david said...

If the argument is internal, then why wouldn't the Christian just respond that "gratuitous evil exists" is not a proposition within his worldview?

Thats the whole point of the theological premise...the factual premise in the evidential argument is not internal...this is Drew's whole point which I still think you're missing.

Anonymous said...

David, I've already explained this in detail. Let me try again. It's because the evidence in this world is against his claiming there isn't any gratuitous evil, that's why. And since he believes that "all truth is God's truth," he must be able to explain the evidence of senseless suffering with his belief that there is a perfectly good omnipotent God. He must show that this evidence is internally consistent with his belief that there isn't any gratuitous evil. He cannot merely assert otherwise or he'd be a fideist, which can easily be dismissed, given the number of mutually contradictory religious viewpoints there are based on the Outsider Test for Faith.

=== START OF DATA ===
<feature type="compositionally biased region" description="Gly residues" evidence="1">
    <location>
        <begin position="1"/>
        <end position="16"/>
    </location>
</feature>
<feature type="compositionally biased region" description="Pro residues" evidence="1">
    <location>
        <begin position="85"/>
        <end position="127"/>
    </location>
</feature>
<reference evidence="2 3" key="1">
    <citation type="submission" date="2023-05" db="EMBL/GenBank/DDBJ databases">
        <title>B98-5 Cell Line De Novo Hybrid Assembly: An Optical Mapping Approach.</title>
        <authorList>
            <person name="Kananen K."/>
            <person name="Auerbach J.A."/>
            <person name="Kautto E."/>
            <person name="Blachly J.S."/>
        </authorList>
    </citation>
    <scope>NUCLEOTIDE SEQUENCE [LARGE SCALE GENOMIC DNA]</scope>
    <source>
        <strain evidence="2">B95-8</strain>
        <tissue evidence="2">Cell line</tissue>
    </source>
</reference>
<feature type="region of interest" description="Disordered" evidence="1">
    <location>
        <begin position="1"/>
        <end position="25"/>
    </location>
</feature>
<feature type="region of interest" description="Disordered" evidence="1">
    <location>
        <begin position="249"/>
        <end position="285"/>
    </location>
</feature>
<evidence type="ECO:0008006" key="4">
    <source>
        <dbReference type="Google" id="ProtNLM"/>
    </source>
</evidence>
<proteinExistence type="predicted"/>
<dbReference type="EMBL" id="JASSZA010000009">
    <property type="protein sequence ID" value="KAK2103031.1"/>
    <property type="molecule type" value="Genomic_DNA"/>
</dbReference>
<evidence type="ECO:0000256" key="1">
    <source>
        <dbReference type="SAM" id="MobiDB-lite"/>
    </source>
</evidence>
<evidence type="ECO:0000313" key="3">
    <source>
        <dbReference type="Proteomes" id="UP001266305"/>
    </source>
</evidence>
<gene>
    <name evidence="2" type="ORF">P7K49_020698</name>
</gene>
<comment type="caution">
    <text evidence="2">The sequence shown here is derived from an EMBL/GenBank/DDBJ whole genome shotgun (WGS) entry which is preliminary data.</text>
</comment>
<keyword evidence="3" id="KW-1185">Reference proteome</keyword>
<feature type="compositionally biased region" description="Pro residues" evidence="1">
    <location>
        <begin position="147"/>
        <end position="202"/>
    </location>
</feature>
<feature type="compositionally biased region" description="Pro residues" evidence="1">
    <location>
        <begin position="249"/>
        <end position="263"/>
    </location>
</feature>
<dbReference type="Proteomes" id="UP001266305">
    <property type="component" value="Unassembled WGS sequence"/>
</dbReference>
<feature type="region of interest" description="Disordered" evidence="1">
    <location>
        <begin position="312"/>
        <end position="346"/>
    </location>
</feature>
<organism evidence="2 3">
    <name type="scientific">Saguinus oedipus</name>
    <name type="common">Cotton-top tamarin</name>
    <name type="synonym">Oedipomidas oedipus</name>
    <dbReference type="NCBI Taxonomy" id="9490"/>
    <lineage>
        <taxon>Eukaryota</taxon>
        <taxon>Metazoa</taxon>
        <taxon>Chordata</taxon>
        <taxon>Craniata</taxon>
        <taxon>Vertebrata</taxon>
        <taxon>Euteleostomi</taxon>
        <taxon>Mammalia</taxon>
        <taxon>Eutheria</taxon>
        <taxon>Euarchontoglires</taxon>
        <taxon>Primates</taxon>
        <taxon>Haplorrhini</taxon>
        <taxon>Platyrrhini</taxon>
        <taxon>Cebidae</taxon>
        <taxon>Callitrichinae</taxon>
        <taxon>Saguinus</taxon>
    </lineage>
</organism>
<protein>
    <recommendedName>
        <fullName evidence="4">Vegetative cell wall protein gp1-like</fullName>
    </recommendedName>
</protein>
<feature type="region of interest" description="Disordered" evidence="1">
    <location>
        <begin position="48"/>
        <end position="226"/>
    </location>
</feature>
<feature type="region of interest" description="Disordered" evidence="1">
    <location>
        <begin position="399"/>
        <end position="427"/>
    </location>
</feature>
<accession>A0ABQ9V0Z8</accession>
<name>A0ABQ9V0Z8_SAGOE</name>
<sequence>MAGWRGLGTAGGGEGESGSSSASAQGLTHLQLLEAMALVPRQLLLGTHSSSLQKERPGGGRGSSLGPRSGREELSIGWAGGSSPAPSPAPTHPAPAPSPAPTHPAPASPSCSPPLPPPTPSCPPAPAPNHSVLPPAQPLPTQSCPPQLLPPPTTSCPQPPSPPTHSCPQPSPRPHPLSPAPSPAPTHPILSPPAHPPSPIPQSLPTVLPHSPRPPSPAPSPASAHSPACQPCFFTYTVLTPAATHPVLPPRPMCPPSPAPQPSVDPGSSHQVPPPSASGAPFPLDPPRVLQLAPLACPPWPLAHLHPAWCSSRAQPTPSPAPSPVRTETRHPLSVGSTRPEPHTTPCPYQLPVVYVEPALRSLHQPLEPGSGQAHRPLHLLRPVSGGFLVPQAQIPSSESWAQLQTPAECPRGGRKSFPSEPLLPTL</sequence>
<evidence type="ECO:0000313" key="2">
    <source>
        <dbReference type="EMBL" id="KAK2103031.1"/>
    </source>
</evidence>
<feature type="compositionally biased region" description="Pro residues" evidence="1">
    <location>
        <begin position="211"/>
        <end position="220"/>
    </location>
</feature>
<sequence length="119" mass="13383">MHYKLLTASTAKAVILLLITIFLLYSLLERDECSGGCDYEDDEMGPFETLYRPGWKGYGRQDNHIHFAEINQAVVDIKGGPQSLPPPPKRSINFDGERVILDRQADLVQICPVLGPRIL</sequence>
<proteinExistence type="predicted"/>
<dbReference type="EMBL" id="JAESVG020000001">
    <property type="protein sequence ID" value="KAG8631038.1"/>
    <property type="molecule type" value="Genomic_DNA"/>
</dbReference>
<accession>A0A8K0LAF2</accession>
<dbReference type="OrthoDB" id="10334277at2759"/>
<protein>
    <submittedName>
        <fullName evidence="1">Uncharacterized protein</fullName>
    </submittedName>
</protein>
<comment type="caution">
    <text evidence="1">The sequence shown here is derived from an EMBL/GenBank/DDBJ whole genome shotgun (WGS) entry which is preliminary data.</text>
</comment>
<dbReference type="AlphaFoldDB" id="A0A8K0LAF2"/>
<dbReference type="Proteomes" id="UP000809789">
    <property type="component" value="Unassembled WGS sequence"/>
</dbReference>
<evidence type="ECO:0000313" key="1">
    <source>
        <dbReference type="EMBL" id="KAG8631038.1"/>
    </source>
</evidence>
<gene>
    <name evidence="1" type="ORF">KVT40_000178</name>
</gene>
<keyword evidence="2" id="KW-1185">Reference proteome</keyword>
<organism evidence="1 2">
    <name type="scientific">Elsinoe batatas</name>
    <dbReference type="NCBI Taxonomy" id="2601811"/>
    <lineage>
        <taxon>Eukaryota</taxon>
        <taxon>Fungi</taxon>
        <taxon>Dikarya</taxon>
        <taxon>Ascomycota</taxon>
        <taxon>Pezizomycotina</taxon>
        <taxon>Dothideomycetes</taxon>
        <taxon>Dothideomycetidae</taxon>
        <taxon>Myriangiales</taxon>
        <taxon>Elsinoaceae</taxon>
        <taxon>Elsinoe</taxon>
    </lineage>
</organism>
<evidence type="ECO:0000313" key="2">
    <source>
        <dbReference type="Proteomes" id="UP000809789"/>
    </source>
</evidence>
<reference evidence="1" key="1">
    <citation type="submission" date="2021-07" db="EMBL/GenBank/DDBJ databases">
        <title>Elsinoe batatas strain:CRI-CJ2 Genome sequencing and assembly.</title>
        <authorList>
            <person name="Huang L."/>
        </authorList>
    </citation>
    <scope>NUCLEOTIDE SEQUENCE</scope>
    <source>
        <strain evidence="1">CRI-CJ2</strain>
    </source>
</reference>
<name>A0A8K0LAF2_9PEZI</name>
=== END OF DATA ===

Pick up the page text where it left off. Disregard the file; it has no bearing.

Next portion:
My argument is a probability one, that these two beliefs probably cannot both be maintained, i.e. that there is intensive suffering, AND that there is no gratuitous evil, given his belief there is a perfectly good omnipotent being.

It is completely irrelevant if I cannot convince him otherwise. It's still an internal argument based upon the things he believes.


david said...

"the evidence in this world is against his claiming there isn't any gratuitous evil"